With illegal fireworks rampant in Hawaii, some say loud booms are getting worse

Coast Guard inspectors are checking shipments for illegal fireworks but say there are simply too many containers to screen all.
Published: Dec. 29, 2022 at 8:12 AM HST|Updated: Dec. 29, 2022 at 3:27 PM HST
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HONOLULU (HawaiiNewsNow) - New Year’s Eve is just two days away and like always, the night sky will probably be lit up with illegal fireworks. It’s a tradition for many Hawaii families but for others, it’s a living nightmare.

”Every year, it seems to get worse and worse,” said Dr. Will Brown who lives in a condo just mauka of the Ala Wai Canal — a popular spot to light fireworks near Waikiki.

Brown is a retired pediatrician and Vietnam combat veteran and says he can handle the noise during the holiday.

While he can prepare and is expecting it, each year he notices fireworks are being lit off more often on non-holiday nights and with no warning.

Brown says that’s what happened to him just a few days ago.

”I could see a group of people down in the playing field right here next to the apartment building and they were lighting them and one went off right in front of me. They were all laughing and cheering and then were on their way,” said Brown.

The veteran, who suffers from PTSD, says that instance happened during the daylight hours, so he knew where he was and was not awakened or startled by the explosion.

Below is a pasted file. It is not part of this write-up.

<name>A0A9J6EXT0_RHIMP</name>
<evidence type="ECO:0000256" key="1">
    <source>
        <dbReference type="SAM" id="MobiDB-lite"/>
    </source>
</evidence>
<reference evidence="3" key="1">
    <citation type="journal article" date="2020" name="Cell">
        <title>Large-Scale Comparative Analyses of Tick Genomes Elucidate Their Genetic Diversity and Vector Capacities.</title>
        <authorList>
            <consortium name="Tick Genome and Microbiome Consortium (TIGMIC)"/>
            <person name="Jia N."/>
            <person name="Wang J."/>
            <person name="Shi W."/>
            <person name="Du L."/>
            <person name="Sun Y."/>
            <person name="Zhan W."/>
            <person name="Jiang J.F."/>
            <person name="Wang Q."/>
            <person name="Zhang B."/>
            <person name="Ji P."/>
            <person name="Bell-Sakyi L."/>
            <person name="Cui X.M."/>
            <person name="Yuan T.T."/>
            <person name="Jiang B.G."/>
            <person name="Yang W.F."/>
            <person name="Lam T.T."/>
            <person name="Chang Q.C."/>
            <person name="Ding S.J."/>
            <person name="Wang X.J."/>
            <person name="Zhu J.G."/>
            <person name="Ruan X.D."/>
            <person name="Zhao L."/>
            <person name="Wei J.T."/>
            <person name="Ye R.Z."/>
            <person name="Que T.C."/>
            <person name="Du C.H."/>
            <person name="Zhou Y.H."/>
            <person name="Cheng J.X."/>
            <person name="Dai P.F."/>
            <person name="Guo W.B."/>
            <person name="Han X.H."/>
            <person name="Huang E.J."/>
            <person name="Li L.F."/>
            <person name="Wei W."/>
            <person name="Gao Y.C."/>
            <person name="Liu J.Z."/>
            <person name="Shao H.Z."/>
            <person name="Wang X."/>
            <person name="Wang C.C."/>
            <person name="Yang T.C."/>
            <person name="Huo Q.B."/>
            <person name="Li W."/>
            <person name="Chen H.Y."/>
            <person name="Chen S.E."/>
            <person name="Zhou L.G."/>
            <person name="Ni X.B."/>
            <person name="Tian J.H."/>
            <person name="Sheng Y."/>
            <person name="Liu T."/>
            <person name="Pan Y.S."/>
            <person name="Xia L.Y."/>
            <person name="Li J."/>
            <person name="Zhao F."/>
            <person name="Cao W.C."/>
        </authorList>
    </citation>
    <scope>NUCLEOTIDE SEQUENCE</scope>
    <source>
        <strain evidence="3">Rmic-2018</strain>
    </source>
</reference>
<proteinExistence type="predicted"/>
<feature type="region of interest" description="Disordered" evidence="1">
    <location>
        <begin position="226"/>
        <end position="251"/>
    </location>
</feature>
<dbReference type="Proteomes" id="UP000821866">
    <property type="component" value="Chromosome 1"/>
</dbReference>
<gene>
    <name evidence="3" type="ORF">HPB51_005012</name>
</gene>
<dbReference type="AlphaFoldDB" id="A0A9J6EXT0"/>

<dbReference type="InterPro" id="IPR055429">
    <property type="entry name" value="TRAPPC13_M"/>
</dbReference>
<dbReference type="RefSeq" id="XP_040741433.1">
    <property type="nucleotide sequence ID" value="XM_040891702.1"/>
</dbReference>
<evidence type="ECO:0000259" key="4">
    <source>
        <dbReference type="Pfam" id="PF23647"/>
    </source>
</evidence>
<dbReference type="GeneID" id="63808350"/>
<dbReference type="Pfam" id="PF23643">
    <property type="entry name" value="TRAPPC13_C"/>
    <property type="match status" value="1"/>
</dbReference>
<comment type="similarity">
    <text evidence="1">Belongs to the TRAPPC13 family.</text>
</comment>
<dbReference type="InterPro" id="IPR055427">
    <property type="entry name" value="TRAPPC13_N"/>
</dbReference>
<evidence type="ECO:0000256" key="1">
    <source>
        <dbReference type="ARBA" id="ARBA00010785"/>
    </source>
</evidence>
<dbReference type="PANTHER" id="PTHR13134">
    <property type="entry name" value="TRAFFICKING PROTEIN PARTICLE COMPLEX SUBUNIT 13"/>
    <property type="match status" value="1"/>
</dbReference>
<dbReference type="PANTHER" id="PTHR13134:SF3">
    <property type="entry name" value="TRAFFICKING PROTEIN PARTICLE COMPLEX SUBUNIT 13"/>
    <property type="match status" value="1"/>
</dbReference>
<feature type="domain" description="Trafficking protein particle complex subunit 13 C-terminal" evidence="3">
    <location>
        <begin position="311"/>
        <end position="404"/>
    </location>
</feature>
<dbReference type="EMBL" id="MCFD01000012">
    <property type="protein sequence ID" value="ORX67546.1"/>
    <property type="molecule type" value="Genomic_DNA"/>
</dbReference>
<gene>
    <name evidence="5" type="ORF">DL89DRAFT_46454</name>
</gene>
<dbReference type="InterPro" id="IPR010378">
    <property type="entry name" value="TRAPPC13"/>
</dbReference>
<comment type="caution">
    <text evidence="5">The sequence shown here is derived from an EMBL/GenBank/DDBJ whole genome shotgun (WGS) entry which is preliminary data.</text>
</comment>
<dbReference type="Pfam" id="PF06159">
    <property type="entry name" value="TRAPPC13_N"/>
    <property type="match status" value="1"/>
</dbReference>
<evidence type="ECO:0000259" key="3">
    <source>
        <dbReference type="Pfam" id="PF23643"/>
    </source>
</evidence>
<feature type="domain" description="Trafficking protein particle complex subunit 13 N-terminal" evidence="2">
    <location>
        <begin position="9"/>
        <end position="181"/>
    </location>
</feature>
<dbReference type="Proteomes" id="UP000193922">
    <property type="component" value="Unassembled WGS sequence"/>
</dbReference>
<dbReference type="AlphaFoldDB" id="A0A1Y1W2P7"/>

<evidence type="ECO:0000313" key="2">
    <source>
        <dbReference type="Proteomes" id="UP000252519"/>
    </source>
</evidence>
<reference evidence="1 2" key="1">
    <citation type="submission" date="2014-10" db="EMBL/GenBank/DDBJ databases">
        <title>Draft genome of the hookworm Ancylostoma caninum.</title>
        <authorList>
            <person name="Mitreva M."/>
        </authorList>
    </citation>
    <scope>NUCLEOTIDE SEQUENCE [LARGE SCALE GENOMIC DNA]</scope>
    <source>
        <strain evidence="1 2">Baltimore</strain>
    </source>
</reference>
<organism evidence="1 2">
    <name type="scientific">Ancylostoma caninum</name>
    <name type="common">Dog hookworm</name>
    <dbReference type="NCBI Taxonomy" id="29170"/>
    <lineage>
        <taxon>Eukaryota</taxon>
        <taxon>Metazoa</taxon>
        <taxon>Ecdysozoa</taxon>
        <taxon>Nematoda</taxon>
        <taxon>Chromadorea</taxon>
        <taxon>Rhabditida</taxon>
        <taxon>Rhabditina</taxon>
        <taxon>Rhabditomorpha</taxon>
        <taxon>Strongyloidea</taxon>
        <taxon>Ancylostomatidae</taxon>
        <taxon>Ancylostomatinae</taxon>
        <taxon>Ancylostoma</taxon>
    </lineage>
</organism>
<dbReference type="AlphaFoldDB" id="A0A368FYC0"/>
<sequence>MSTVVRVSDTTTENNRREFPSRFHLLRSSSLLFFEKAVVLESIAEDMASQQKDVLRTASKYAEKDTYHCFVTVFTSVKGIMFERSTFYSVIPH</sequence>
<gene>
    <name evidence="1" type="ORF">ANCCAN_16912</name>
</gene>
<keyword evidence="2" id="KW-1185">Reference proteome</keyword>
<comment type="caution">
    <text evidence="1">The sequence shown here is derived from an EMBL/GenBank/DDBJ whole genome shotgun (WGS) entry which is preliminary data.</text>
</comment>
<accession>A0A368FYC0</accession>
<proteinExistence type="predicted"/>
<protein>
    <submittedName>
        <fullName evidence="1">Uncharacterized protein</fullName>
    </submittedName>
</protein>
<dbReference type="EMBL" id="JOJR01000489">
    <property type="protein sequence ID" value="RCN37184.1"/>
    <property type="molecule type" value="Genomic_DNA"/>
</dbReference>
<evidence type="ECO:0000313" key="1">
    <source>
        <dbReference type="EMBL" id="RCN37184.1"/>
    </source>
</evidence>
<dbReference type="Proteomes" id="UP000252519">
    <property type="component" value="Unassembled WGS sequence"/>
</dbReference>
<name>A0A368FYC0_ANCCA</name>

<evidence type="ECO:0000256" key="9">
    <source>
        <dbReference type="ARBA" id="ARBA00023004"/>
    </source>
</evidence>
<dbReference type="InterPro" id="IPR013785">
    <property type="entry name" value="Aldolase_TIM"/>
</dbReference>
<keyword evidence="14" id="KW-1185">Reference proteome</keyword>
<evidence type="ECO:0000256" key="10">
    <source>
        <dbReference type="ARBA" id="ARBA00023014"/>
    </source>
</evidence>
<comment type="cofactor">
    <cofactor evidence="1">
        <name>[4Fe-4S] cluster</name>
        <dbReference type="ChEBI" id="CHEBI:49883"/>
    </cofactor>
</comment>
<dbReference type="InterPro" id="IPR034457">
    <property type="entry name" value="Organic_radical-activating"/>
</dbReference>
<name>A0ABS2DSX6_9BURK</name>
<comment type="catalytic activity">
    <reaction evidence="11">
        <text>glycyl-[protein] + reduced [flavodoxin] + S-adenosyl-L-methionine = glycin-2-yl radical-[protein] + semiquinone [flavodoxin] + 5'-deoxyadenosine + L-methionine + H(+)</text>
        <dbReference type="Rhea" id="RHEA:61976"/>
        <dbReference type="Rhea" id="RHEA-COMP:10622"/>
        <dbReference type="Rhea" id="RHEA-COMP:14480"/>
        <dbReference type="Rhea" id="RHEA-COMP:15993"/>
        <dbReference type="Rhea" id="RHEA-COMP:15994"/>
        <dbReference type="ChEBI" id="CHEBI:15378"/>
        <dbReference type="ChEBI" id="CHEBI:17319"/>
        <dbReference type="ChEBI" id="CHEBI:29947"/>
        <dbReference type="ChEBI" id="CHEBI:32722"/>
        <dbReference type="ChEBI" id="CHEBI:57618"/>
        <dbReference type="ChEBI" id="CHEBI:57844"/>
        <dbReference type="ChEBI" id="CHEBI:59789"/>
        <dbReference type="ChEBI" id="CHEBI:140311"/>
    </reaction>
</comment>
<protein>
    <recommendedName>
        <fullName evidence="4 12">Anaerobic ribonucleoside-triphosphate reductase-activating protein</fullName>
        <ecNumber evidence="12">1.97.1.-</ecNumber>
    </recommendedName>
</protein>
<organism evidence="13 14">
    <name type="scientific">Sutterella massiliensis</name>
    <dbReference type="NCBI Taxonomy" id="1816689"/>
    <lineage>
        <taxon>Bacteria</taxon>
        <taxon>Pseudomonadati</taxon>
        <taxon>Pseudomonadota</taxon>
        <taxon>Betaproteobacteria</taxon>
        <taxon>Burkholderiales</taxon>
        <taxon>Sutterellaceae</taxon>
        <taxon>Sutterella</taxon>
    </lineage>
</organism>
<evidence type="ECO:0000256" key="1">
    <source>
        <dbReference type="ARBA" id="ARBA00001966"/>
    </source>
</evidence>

But, all too often that’s not the case.

”Previously this has happened in the middle of the night and when that happens it is a trigger. It takes me right back to being in combat in Vietnam, 55 years ago and it took my partner about an hour to settle me down. I was suicidal because of what was happening,” Brown added.

He is pleading with people to be mindful of their neighbors like him who have proudly served our country and may suffer from underlying and invisible wounds triggered by explosions.

Brown also says many of his neighbors have pets and its also very traumatic for them.

So, with a statewide ban on aerials, why are they still so prevalent and available in Hawaii?

When you take a look out your window on New Year’s Eve, the amount of illegal fireworks you see is stunning. It might surprise you to learn that last year, the Honolulu Police Department only wrote about 37 citations for illegal fireworks.

”When the person is setting off the fireworks, the police officer needs to see them in the act and that, of course is very difficult to do. If you’re setting off fireworks, the police usually take at least a few minutes to show up at the scene by which time the fireworks have already been shot and everyone’s dispersed,” said state Sen. Stanley Chang, who was partly behind legislation to better track legal fireworks, permits and sales.

Senate Bill 2185 requires the auditor of fireworks for each county fire department to submit to the Legislature an annual report detailing inventory, recordkeeping, and sales of fireworks to license or permit holders.